Nothing wrong with old Craftsman routers if you don't mind a little runout, noisy universal motors, lack of adequate dust control, plastic innards where metal should be, and now, difficult to repair (unless you find a like unit for spare parts).
Nothing wrong with pawn shops either--burglars gotta have customers or they'd be robbin' folks, right? Actually, the average wood worker is one of the pawnshops' benefactors. Pawn brokers have all kinds of requirements to adhere to and serious penalties if they don't.
The wood worker who acquires/buys a new tool and then fails to engrave/etch, photograph, document the make, model and serial number of the tool(s) plays right into the hands of both crooks and marginal slacker pawn brokers but also the flea bay, CL and dozens of other on-line disposal sites. The police aren't going to task their burglary units trying to enter odd-ball owner descriptions unless the object is truly one-of-a-kind, very over the top valuable, etc. The National Crime Information Center needs the identifiers cited above to positively identify stolen merchandise so it is useful for officers who run across equipment in street contact, raids, dumps, pawn shop inspections & records. Most honorable shops wouldn't think of taking a piece with a defaced, unreadable or missing serial number--it just too easy for them to get burned.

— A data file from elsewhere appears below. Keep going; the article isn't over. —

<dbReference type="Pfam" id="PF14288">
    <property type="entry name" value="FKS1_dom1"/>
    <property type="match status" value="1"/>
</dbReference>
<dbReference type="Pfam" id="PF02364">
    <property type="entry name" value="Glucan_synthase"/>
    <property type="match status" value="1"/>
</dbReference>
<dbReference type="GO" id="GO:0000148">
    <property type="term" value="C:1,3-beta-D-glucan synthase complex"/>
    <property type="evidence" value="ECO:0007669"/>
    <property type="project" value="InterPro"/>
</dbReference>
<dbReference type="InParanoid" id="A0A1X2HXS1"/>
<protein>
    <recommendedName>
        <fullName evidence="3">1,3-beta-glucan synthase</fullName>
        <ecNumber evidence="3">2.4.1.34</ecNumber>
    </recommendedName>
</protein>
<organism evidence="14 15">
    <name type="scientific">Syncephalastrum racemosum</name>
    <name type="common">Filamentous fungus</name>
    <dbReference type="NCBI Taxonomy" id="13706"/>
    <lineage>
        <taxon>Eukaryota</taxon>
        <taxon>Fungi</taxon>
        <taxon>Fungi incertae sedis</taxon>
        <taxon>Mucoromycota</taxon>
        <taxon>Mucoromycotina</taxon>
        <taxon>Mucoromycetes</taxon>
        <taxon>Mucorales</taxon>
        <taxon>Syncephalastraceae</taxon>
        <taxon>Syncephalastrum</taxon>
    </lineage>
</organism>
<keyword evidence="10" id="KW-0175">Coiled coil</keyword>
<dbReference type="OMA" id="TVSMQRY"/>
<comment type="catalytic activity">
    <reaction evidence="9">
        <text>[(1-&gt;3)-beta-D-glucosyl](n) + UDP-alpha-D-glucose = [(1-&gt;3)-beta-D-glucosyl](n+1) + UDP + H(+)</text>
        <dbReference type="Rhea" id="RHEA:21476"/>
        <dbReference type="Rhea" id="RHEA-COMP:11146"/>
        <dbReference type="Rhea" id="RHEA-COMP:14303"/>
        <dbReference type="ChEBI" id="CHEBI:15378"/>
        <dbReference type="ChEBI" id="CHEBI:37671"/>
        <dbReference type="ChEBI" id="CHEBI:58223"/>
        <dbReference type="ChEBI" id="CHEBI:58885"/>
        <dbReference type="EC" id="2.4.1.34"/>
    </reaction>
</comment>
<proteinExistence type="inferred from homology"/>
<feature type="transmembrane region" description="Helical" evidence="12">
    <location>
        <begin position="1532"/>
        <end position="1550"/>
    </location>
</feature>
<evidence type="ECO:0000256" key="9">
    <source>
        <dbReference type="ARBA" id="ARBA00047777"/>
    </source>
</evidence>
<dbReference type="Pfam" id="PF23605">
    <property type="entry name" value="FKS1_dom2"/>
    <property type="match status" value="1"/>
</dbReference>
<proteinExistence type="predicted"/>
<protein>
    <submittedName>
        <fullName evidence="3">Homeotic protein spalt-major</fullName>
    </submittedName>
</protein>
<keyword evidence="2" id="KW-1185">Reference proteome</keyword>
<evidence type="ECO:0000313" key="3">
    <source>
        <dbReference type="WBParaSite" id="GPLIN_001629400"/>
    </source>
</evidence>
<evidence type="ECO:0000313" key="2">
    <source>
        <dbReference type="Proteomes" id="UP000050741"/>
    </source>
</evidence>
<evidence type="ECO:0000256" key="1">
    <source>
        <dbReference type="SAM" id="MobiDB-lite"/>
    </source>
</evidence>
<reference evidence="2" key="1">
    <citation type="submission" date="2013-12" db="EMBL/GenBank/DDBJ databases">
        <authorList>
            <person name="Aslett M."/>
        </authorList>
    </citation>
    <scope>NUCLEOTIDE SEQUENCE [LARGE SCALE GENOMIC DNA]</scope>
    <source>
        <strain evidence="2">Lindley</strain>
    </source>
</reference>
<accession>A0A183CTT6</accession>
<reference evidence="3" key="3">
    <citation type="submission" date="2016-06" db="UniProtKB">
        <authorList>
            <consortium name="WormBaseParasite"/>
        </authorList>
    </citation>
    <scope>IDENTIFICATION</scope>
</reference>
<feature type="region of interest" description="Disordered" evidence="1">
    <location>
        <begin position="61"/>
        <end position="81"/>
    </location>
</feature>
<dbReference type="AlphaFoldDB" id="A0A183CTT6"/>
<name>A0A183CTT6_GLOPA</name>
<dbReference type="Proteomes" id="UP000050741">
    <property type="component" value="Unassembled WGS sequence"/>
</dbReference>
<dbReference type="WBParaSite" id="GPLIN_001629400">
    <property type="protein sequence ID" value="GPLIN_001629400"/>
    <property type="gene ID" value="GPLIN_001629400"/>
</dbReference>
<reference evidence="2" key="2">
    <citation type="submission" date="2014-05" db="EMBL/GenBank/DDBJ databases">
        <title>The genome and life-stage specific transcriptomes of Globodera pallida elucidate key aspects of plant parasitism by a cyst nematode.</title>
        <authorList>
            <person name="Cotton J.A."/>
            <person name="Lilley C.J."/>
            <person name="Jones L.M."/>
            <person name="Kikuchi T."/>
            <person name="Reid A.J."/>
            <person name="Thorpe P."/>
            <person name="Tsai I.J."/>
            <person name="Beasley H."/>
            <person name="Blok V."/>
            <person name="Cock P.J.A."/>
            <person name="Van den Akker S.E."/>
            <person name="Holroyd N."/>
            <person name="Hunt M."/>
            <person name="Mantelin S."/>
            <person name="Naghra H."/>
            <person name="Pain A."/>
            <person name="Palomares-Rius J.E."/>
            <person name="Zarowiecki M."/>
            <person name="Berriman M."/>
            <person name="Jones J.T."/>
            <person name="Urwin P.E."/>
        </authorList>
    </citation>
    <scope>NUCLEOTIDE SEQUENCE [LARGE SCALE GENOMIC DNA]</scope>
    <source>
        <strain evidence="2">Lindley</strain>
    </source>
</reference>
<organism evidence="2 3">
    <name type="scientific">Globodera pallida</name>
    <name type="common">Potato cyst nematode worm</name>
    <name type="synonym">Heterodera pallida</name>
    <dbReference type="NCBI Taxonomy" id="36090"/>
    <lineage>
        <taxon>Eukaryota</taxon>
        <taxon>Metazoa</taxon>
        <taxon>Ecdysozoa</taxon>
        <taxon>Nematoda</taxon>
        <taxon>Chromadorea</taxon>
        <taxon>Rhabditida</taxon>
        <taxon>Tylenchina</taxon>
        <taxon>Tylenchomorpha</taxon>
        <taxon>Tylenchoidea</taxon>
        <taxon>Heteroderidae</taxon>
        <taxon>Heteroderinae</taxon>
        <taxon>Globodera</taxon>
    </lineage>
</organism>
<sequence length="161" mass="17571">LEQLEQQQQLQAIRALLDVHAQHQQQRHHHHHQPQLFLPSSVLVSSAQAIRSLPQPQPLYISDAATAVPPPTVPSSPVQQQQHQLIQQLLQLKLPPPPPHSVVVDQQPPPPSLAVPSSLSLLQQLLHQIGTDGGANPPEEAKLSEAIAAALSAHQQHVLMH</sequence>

On the other hand, if you accurately maintain records, you can help fight crime significantly. A pawn broker who takes a piece of equipment with an intact s/n, etched operator's license number, etc. will usually have the photo and thumb/fingerprint as well as a copy of whatever POS ID the crook or mule used to pawn the item. This is what coppers refer to as a good lead! Finally, if you are visiting a pawn shop and notice items with defaced serials, company logos, etc. take a pic and shoot it to your local Crime Prevention Unit--it might result in an arrest (give up the idea of a conviction---only plea bargains happening these days ;( )